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Choice is a crucial part of consent. That seems fairly straightforward and a total no brainer. When we talk about consent, pretty much everyone would agree that consent should be freely given. It's easy to talk about it when we look at the black and white definition. The trouble is that the world is never black and white. Many people can define the basics of what consent is; however, those same people struggle to articulate how it should be applied when given real-world situations. It's not always clear cut and there's a lot of debate. So how do we know if consent is actually freely given?
The Use of Power to Coerce
No one should ever be intimidated or bullied into giving consent. When someone gives the sexual go ahead, they should never be pressured or feel coerced into giving it. Once again this feels like a total give in but it actually happens a fair amount. A common way consent is coerced is when there is a difference in power in a relationship. This can be found in workplace romances or in relationships where people have different socio-economic statuses. People can feel the pressure to consent when they don't have equal footing in the relationship. If their refusal can cause them negative consequences for their life outside of the sexual relationship, this can clearly influence their choice.
Power imbalances can be very tricky because of the incredibly vulnerable place they can put the victim. Often, the victim has a lot less options and also gets few ways to receive justice. These types of consent violations have become more of a focal point for many conversations around consent. It's becoming easier for people to see and understand how power plays a role in forcing someone's consent. We are starting to more clearly define what is acceptable and what is not. It's important that we continue to hold those in power accountable and responsible for how that power is used.
Consent Needs to Be Free From All Types of Coercion
Power imbalances are not the only way someone's consent can be coerced. A common perception is that people should be persistent when pursuing a love or sexual interest. That people should not take no for an answer and continue to pursue, ask, flatter, seduce, or override every objection that comes up. When someone is constantly hassled they may begin to feel that there is no other choice. Their choice to consent may be coerced by feeling it's becoming unsafe to refuse or that they don't have any other options. If all of their previous objections and refusals have been ignored, how many ways can they say no? Will refusing one more time make any difference?
For consent to be freely given, someone can't be harassed into it. People need to be taking the initial refusal at face value and leave it at that. If there is real and genuine interest from the person declining, they will make the next step. It creates a safe space where both people are choosing to move forward because they want to. It reduces the risk that anyone is being put in a situation they don't want to be in.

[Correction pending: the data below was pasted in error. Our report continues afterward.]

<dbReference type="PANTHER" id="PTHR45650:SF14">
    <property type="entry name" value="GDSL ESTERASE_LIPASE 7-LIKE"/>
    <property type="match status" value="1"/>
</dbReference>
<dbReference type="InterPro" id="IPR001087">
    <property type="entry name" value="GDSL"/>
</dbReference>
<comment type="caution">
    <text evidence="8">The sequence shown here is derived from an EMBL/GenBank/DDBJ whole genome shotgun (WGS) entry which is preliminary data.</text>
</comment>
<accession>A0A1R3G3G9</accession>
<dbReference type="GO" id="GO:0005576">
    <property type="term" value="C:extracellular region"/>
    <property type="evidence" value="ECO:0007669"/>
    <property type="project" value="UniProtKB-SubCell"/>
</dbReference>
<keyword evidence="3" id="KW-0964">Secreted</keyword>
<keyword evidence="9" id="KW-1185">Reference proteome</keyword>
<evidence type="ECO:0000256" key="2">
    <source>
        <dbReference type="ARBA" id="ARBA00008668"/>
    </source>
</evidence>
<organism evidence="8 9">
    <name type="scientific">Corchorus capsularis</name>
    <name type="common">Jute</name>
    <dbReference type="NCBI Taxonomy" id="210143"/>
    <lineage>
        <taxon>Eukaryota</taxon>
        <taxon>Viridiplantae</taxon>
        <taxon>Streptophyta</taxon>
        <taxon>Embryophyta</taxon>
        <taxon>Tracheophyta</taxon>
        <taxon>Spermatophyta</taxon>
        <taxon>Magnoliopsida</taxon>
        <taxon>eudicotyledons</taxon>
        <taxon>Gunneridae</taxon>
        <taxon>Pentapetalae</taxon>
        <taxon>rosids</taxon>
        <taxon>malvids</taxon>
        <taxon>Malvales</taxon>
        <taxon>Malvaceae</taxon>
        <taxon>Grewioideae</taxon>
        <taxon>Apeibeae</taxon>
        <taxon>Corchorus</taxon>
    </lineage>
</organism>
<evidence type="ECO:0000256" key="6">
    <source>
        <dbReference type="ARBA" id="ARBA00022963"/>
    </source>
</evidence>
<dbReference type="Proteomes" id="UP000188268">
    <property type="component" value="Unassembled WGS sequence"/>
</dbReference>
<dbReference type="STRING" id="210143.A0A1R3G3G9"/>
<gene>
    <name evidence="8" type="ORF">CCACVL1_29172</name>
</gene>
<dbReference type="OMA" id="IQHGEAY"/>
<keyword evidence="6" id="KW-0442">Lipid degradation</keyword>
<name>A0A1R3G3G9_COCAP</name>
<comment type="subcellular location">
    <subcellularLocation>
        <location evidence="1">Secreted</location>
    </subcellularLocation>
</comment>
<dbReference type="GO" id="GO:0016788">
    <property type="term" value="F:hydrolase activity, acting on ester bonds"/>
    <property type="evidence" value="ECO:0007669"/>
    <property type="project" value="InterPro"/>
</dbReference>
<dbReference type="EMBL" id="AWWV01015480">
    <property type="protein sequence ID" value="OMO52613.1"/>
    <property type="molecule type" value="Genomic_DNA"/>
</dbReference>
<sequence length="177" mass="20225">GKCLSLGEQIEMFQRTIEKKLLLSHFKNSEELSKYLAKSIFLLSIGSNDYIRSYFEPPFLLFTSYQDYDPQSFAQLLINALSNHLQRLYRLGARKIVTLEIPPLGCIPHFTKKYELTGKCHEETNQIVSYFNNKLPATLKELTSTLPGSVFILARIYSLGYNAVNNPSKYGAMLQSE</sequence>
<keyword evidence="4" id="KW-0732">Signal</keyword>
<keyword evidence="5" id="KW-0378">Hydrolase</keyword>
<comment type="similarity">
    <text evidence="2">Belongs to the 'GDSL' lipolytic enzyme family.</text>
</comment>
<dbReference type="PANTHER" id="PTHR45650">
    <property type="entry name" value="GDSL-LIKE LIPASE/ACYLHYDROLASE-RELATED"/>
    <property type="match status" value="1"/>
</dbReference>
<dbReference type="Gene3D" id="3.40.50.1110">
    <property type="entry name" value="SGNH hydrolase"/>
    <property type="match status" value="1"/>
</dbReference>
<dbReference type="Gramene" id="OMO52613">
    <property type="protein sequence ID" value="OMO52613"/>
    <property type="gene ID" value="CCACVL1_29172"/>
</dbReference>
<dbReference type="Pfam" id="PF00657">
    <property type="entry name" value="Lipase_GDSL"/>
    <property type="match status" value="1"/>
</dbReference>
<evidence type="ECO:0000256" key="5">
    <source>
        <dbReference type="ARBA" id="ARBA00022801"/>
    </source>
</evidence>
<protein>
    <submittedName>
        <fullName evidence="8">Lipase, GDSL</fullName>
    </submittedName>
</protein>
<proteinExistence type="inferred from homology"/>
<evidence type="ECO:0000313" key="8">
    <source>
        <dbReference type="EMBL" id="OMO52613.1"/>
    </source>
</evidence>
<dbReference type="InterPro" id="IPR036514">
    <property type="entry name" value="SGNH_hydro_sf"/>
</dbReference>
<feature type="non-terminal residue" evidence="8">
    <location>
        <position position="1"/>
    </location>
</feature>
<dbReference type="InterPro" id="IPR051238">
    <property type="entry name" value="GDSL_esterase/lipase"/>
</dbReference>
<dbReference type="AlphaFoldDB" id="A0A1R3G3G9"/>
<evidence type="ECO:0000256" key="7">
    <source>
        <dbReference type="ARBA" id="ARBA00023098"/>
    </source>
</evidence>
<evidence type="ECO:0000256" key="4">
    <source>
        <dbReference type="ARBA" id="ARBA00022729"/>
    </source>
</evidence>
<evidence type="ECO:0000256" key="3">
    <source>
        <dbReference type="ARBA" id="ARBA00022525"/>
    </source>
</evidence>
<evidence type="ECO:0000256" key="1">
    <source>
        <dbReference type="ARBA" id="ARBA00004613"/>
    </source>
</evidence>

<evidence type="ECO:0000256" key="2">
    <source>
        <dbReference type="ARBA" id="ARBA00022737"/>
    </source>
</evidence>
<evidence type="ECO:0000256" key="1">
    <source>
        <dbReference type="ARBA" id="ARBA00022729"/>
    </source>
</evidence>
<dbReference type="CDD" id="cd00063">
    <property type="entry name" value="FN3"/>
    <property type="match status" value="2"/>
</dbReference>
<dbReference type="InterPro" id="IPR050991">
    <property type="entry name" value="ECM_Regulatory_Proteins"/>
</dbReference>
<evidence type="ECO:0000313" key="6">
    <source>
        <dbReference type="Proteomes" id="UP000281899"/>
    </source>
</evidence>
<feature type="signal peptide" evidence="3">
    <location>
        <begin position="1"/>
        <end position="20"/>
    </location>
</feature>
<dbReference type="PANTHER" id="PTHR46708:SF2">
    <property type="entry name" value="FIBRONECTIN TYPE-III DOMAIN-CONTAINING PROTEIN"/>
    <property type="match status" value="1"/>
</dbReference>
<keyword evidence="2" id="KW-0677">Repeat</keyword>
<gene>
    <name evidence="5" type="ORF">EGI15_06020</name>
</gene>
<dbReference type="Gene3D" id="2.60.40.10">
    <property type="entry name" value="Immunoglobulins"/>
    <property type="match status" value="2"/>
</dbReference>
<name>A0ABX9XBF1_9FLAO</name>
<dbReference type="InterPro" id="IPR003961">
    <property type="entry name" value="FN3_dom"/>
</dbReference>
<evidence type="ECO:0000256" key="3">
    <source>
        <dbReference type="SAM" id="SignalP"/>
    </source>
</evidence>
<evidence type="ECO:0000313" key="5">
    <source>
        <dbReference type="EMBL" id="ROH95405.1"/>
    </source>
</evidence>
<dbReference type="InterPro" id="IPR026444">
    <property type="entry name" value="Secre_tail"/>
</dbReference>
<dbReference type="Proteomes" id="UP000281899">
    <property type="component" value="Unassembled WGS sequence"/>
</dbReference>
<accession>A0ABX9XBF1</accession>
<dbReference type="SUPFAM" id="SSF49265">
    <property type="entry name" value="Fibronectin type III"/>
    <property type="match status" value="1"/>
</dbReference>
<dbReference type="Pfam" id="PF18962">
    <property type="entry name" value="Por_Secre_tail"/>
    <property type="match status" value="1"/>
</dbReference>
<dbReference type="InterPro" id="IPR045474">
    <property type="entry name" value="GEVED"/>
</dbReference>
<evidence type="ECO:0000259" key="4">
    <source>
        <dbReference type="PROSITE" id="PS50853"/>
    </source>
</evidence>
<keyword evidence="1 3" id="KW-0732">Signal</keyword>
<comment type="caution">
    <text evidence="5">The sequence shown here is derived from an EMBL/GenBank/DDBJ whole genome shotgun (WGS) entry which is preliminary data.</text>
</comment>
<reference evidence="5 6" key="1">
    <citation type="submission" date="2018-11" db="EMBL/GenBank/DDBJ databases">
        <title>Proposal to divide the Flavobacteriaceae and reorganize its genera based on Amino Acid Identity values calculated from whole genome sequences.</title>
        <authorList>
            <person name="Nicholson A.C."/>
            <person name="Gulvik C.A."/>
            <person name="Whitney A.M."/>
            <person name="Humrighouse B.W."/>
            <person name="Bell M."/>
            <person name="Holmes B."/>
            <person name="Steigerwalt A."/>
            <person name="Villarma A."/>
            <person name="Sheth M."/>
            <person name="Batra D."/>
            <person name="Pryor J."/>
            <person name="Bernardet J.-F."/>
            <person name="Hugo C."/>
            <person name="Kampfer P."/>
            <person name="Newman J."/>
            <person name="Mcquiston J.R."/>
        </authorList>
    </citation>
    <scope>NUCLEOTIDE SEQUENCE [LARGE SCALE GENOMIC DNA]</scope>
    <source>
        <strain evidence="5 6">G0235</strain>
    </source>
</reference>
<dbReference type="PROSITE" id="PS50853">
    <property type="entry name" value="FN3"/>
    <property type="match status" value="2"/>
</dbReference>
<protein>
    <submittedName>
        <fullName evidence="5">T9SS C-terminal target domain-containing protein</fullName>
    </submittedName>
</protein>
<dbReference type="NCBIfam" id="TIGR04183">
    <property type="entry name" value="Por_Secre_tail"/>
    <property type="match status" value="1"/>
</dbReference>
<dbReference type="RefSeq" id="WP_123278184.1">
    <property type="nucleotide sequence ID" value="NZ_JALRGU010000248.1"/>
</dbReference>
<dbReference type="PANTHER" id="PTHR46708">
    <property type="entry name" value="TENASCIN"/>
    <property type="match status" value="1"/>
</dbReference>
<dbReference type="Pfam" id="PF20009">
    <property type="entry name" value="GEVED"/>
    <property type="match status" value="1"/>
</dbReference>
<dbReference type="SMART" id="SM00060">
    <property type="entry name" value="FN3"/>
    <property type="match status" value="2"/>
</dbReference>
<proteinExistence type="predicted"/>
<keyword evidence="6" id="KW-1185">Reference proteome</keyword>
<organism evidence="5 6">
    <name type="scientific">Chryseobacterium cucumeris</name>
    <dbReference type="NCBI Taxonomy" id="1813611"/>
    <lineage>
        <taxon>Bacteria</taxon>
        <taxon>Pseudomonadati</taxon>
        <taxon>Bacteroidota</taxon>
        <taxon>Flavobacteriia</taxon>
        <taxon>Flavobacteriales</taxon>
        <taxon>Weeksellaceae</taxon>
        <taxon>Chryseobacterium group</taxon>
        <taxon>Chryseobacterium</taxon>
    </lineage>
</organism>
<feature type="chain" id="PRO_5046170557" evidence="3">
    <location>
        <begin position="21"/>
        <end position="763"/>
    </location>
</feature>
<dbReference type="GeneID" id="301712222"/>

Consent Needs to Be Informed
In order for us to be able to freely choose to give our consent, we need to know what we are consenting to. This means we need to be of sound mind and aware. We need to know what we are agreeing to and with whom as well. This all plays heavily into our choice to give our consent freely.
Our choice to consent in a particular situation is based on more than just our desire. We make the decision based on all the information we have available to us. Do we like the person? Are they looking for a one night stand or a relationship? Are they currently involved with anyone? What is their STI status? What kind of sexual activities is there interest in? All of these things and more informs our decision.
A common socially accepted form of coercing consent is the use of mind or mood-altering substances like alcohol. Many people see alcohol as a crucial ingredient to successful dating and lubricating the conversation so that it will lead to sex. It's no secret that alcohol has a significant impact on our decision-making capabilities. Things that we would never normally do sober may sound ok when we are under the influence. A lot of people have been socially conditioned that it's perfectly acceptable, and a great strategy, to take advantage of this fact. The truth is that consent was never freely given because the person was not actually fully aware.
Consent is an Evolving Conversation
We are still learning and exploring consent conversations. There a lot of people on board with the message of freely given consent but there are still people out there who don't really get it yet. It's important that we keep learning and engaging with the evolving conversations around consent. The more we know, the more we can engage others and create safer spaces for everyone. Pick up your own copy of "Got Consent?" for a solid and well-rounded base of information on consent.
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